• 8 Hide
    cangelini , September 15, 2011 4:34 PM
    LORD_ORIONOK seriously, you cannot even do a book prize internationally?Lame.You suck etc...


    Nope, we can't unfortunately. The same tax laws and rules that apply to $100 motherboards and $1000 CPUs also apply to $60 books.

    A letter to your congressman about our ridiculous tax laws would be more productive ;) 
  • 1 Hide
    amk-aka-Phantom , September 15, 2011 4:51 PM
    Quote:
    Nope, we can't unfortunately. The same tax laws and rules that apply to $100 motherboards and $1000 CPUs also apply to $60 books.

    A letter to your congressman about our ridiculous tax laws would be more productive ;) 


    Lol, I accept that explanation readily, as much as I hate all these kick-ass US-only draws. Taxes are a party crasher...
  • 1 Hide
    jryan388 , September 15, 2011 9:15 PM
    I was under the impression that cat6 cable was required for gigabit ethernet...
  • 0 Hide
    Proximon , September 15, 2011 9:59 PM
    It really is an impressively clear and complete book. It's quite a skill to cover topics like this in a way that doesn't require too much background knowledge first.
  • 0 Hide
    soccerdocks , September 16, 2011 12:33 AM
    jryan388I was under the impression that cat6 cable was required for gigabit ethernet...


    I was too. But it sounds like as long as your CAT5e cable is short enough it will work. Although probably not optimally.
  • 2 Hide
    michaelahess , September 16, 2011 2:17 AM
    Cat5e is fine for gigabit. I've had runs over 300ft work fine at 1Gb speeds.

    I didn't read very carefully but I didn't see anything in the wifi section about true transmission speeds. 54g will only net you 18-24Mb at the best, consistently. Fastest I've gotten outa any N gear is just shy of 250Mb/sec. And that was with high end Cisco gear at very short distance. Wireless is just too fickle for real high bandwidth stuff.

    I've been in the network provider (ISP) field for over 15 years. Anyone has any questions, just ask me. ;)  Ok don't really, I don't have the time!
  • 0 Hide
    Onus , September 16, 2011 4:43 PM
    ARCNet, Token Ring...that brings back a lot of memories. Then there was Corvus' Omninet...
  • 0 Hide
    chickenhoagie , September 18, 2011 9:14 PM
    guess my cisco class taught me a lot in highschool. still learned a few pointers in this article though
  • 0 Hide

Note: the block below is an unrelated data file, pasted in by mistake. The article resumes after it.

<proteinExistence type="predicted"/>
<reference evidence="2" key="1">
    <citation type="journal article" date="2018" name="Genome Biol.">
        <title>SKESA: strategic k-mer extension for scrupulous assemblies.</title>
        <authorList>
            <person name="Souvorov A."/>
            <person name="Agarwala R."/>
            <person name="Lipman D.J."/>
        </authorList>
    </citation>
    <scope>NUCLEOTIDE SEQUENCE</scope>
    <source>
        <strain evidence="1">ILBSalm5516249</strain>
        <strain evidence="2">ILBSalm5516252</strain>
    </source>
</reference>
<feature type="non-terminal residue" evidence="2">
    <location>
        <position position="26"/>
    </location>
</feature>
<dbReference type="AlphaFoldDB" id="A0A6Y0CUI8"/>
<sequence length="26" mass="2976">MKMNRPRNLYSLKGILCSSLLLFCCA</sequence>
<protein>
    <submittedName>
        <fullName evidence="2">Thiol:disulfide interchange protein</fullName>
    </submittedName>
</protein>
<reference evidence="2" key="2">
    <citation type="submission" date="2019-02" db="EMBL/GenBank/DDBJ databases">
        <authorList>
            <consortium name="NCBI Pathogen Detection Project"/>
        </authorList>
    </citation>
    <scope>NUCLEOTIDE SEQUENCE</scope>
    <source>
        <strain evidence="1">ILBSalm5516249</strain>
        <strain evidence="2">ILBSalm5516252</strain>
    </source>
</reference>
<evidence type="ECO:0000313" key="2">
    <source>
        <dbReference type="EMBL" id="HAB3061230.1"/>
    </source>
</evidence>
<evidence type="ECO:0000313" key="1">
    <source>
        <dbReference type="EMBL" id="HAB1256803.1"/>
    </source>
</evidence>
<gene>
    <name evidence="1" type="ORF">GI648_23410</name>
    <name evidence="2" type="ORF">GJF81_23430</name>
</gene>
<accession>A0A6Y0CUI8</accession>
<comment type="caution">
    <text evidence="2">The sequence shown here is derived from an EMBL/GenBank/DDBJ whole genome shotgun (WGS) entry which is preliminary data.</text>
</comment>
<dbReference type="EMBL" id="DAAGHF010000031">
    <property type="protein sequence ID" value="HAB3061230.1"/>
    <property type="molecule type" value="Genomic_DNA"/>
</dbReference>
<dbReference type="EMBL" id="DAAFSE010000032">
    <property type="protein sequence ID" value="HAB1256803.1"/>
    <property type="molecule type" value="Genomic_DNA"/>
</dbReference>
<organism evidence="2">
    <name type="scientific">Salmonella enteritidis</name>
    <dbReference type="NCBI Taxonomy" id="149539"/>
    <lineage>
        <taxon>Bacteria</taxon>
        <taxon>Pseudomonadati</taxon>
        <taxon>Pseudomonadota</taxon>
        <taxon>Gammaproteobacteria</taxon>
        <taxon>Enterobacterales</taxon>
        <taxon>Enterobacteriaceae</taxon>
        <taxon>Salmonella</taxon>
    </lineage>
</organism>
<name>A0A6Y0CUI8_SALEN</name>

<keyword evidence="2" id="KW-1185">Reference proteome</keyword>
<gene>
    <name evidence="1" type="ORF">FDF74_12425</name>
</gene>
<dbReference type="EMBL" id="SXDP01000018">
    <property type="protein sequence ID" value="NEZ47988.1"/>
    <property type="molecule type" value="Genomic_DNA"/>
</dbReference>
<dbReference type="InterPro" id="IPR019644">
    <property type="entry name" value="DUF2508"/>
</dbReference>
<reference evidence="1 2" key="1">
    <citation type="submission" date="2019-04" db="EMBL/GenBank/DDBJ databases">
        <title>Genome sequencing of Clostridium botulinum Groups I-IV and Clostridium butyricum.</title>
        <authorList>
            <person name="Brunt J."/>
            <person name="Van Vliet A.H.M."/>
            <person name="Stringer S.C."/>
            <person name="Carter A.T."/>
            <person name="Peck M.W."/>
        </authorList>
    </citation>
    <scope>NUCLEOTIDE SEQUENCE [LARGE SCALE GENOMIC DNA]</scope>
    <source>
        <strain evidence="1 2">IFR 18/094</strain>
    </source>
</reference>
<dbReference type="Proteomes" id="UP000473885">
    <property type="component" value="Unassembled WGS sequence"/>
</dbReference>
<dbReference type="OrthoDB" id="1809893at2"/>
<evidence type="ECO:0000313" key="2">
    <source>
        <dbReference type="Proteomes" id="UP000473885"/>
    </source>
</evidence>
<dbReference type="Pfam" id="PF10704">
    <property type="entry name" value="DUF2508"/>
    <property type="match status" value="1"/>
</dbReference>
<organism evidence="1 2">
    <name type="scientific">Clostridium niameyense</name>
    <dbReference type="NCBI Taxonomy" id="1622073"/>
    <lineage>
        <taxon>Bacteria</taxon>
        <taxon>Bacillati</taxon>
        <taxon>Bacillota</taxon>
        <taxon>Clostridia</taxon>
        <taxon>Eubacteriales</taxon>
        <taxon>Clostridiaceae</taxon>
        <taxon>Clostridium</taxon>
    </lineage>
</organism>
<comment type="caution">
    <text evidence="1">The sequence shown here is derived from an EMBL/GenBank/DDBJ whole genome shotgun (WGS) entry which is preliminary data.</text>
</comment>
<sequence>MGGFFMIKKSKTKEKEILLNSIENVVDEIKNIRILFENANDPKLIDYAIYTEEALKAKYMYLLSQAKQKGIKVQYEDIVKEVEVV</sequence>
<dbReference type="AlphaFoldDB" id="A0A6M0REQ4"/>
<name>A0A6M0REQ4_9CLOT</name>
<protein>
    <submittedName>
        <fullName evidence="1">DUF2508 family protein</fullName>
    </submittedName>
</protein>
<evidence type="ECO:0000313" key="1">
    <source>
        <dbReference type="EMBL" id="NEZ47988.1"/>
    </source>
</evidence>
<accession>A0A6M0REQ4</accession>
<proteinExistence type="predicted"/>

sysa , September 21, 2011 1:31 PM
    I did a little checking and found out that the 6200 series processors are Interlagos.
  • 1 Hide
    zodiacfml , September 22, 2011 3:06 AM
    wow, didn't know our ordinary ethernet only need two pairs of wires.
    i wonder why it had those extra pairs before gigabit ethernet.
  • 1 Hide
    thegame8019 , September 22, 2011 7:26 PM
    I am currently enrolled in Cisco's academy and this article has made a few things a little more clear to me.
  • 0 Hide
    PhoneyVirus , September 23, 2011 7:59 PM
    I have this book 10 feet from me but I'm not aloud with it until Christmas because the girlfriend would kill me, the only way I could look at it is I would have to where a pair of rubber gloves so there wouldn't be any finger prints on the hard cover and not to break the book in so I'll wait until Christmas and it can't come fast enough.

    Also amk-aka-phantom this book should be on your book shelf and NOT Bookmarked in the browser, Read this book remember all you can build your self a system, Read Microsoft Windows Inside Out, Remember your Keyboard Short Cuts aka Run Commands, Conquer the Command prompt, program simple VBScripts, Batch files and you will have no problem running a little PC Repair shop.

    PhoneyVirus
  • 0 Hide
    amk-aka-Phantom , September 23, 2011 8:25 PM
    Quote:
    Also amk-aka-phantom this book should be on your book shelf and NOT Bookmarked in the browser, Read this book remember all you can build your self a system, Read Microsoft Windows Inside Out, Remember your Keyboard Short Cuts aka Run Commands, Conquer the Command prompt, program simple VBScripts, Batch files and you will have no problem running a little PC Repair shop.


    Umm... thank you, but I know enough about PCs and networking without any books.